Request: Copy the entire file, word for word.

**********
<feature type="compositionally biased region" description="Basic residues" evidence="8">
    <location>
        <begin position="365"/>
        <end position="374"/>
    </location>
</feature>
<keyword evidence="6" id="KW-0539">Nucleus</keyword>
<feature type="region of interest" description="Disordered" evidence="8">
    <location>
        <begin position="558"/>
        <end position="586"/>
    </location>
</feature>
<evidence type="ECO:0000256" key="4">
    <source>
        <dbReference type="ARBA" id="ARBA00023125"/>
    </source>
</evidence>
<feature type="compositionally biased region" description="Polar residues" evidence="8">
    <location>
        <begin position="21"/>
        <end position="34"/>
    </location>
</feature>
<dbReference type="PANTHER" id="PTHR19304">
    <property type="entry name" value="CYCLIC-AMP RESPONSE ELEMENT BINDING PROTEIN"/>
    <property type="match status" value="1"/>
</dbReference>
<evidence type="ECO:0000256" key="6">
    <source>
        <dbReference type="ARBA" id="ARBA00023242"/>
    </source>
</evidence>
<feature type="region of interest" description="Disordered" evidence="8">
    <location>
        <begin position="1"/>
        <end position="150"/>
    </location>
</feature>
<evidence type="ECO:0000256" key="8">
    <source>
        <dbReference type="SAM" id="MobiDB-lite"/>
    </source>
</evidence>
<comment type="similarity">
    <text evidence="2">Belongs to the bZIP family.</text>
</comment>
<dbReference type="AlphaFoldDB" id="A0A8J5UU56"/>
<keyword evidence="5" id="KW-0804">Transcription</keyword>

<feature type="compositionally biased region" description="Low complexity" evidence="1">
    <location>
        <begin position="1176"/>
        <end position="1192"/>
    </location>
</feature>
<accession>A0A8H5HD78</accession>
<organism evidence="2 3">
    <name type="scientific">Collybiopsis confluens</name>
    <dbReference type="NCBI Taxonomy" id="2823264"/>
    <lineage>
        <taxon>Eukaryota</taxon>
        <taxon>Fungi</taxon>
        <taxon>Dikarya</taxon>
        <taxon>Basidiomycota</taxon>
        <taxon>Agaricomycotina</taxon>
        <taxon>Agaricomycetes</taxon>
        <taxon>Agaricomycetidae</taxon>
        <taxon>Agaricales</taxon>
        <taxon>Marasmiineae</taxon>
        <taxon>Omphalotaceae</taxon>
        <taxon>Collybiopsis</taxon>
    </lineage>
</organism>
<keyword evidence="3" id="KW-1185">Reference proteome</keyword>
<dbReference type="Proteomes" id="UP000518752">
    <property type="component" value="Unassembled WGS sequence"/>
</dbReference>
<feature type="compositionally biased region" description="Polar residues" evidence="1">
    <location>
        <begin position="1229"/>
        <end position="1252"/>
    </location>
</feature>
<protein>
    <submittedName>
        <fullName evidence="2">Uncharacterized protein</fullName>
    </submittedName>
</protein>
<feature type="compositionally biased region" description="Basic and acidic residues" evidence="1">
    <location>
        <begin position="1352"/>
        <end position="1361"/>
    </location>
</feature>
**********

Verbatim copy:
<feature type="compositionally biased region" description="Basic residues" evidence="8">
    <location>
        <begin position="365"/>
        <end position="374"/>
    </location>
</feature>
<keyword evidence="6" id="KW-0539">Nucleus</keyword>
<feature type="region of interest" description="Disordered" evidence="8">
    <location>
        <begin position="558"/>
        <end position="586"/>
    </location>
</feature>
<evidence type="ECO:0000256" key="4">
    <source>
        <dbReference type="ARBA" id="ARBA00023125"/>
    </source>
</evidence>
<feature type="compositionally biased region" description="Polar residues" evidence="8">
    <location>
        <begin position="21"/>
        <end position="34"/>
    </location>
</feature>
<dbReference type="PANTHER" id="PTHR19304">
    <property type="entry name" value="CYCLIC-AMP RESPONSE ELEMENT BINDING PROTEIN"/>
    <property type="match status" value="1"/>
</dbReference>
<evidence type="ECO:0000256" key="6">
    <source>
        <dbReference type="ARBA" id="ARBA00023242"/>
    </source>
</evidence>
<feature type="region of interest" description="Disordered" evidence="8">
    <location>
        <begin position="1"/>
        <end position="150"/>
    </location>
</feature>
<evidence type="ECO:0000256" key="8">
    <source>
        <dbReference type="SAM" id="MobiDB-lite"/>
    </source>
</evidence>
<comment type="similarity">
    <text evidence="2">Belongs to the bZIP family.</text>
</comment>
<dbReference type="AlphaFoldDB" id="A0A8J5UU56"/>
<keyword evidence="5" id="KW-0804">Transcription</keyword>

<feature type="compositionally biased region" description="Low complexity" evidence="1">
    <location>
        <begin position="1176"/>
        <end position="1192"/>
    </location>
</feature>
<accession>A0A8H5HD78</accession>
<organism evidence="2 3">
    <name type="scientific">Collybiopsis confluens</name>
    <dbReference type="NCBI Taxonomy" id="2823264"/>
    <lineage>
        <taxon>Eukaryota</taxon>
        <taxon>Fungi</taxon>
        <taxon>Dikarya</taxon>
        <taxon>Basidiomycota</taxon>
        <taxon>Agaricomycotina</taxon>
        <taxon>Agaricomycetes</taxon>
        <taxon>Agaricomycetidae</taxon>
        <taxon>Agaricales</taxon>
        <taxon>Marasmiineae</taxon>
        <taxon>Omphalotaceae</taxon>
        <taxon>Collybiopsis</taxon>
    </lineage>
</organism>
<keyword evidence="3" id="KW-1185">Reference proteome</keyword>
<dbReference type="Proteomes" id="UP000518752">
    <property type="component" value="Unassembled WGS sequence"/>
</dbReference>
<feature type="compositionally biased region" description="Polar residues" evidence="1">
    <location>
        <begin position="1229"/>
        <end position="1252"/>
    </location>
</feature>
<protein>
    <submittedName>
        <fullName evidence="2">Uncharacterized protein</fullName>
    </submittedName>
</protein>
<feature type="compositionally biased region" description="Basic and acidic residues" evidence="1">
    <location>
        <begin position="1352"/>
        <end position="1361"/>
    </location>
</feature>